"Posterity will owe everlasting thanks to John Brown for lifting up once more to the gaze of a nation grown fat and flabby on the garbage of lust and oppression, a true standard of heroic philanthropy, and each coming generation will pay its installment of the debt. . . . John Brown saw slavery through no mist or cloud, but in a light of infinite brightness, which left no one of its ten thousand horrors concealed." Frederick Douglass

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Monday, September 14, 2009














John Brown, Slavery, and the Legacies of Revolutionary Violence in Our Own Time:

A Conference Commemorating the 150th Anniversary of the Harpers Ferry Raid
Gilder Lehrman Center's 11th Annual International Conference
October 29-31, 2009

Discussions of the place of violence--its forms, its causes, its justice or injustice--in American history often begin with John Brown and his exploits in Kansas and at Harpers Ferry, Virginia, in the 1850s. Brown's image has been appropriated by groups from the left and the right. He is a historical as well as a legendary figure, and often the myth overshadows the reality. This conference will explore the meaning and memory of John Brown as well as the problem of violence in American culture, past and present.


Schedule
Conference Participants
Thursday, October 29
7:00 – 7:30 p.m. Conference Registration

7:30 – 9:00 p.m. Performance

* Performance of John Brown: Trumpet of Freedom
Norman Thomas Marshall, Playwright and Actor
Introduction by Larry Lawrence, The John Brown Society

Friday, October 30
8:30 - 9:00 a.m. Coffee and Registration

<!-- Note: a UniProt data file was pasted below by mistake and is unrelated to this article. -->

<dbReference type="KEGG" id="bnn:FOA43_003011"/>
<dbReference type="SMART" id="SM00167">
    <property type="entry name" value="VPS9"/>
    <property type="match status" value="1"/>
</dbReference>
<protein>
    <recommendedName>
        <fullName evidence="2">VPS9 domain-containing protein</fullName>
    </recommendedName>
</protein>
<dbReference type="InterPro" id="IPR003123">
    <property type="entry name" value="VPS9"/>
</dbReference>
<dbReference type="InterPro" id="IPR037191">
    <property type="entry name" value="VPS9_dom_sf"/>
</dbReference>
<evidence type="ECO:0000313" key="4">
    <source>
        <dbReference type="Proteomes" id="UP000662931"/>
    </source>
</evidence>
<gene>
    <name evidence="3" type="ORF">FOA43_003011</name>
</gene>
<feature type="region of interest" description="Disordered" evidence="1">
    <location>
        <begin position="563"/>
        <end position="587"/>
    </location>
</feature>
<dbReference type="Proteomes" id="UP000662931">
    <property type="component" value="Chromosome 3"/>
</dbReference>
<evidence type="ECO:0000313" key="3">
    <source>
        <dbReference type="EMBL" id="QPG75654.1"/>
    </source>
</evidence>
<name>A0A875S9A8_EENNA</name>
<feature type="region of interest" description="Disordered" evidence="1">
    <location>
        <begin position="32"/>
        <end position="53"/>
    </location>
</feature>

9:00 - 9:15 a.m. Welcome Remarks

9:15 - 10:30 a.m. Keynote Address

* W. Fitzhugh Brundage, UNC-Chapel Hill

10:30 - 11:00 a.m. Coffee Break

11:00 a.m. - 1:00 p.m. Panel 1: John Brown: A Problem in Biography

* David Reynolds, City University of New York, Baruch College
How I Wrote John Brown, Abolitionist: A Cultural Biography
* Evan Carton, The University of Texas at Austin
The Word and the Life: John Brown as Reader
* Robert Blakeslee Gilpin,Center for the Study of the American South, UNC-Chapel Hill
The Wind and the Whirlwind: Can Biography Explain John Brown?
* Louis A. DeCaro, Nyack College and Alliance Theological Seminary
* Moderator: Annette Gordon Reed, New York Law School

1:00 - 2:30 p.m. Lunch

2:30 - 5:00 p.m. Panel 2: John Brown and the Arts

* Gwendolyn Dubois Shaw, University of Pennsylvania
John Brown Embodied: An Afterlife in American Visual Culture
* Franny Nudelman, Carleton University
From Armed Propaganda to Creative Suffering: John Brown and Traditions of Expressive Violence
* Kirke Mechem, Composer
John Brown: The Opera
* Robert Stepto, Yale University
John Brown in the Visual Art of Hovenden, Lawrence and Pippin
* Moderator: David W. Blight, Yale University

6:30 p.m. Speakers Dinner

SATURDAY, OCTOBER 31
9:00 - 9:30 a.m. Coffee and Registration

9:30 - 11:30 a.m. Panel 3: John Brown and the Legacies of Violence

* Beverly Gage, Yale University
Was John Brown a Terrorist?
* David Rapoport, UCLA
John Brown and the Legacies of Violence
* Kay Wright Lewis, Rutgers University
Considerations on the Rhetoric of Race War in the Antebellum South
* Caleb Smith, Yale University
* Moderator: David W. Blight, Yale University

11:30 a.m. - 1:00 p.m. Lunch

1:00 - 3:00 p.m. Panel 4: John Brown and Abolitionism

* John Stauffer, Harvard University
'I'll be John Browned': Abolition in the Southern Imagination
* Richard Blackett, Vanderbilt University
John Brown and the Tradition of Attacking Slavery at the Source
* Caleb McDaniel, Rice University
William Lloyd Garrison, Nonviolent Abolitionists, and John Brown
* Wendy Hamand Venet, Georgia State University
John Brown, Female Abolitionists, and Rights for Women: A Mixed Legacy
* Moderator: David W. Blight, Yale University

3:00 - 3:15 p.m. Coffee break

3:15 - 4:30 p.m. Concluding Roundtable: John Brown: A Problem for Our Own Time

* Russell Banks, Author
* Tony Horwitz, Author

For further information, visit the conference website here

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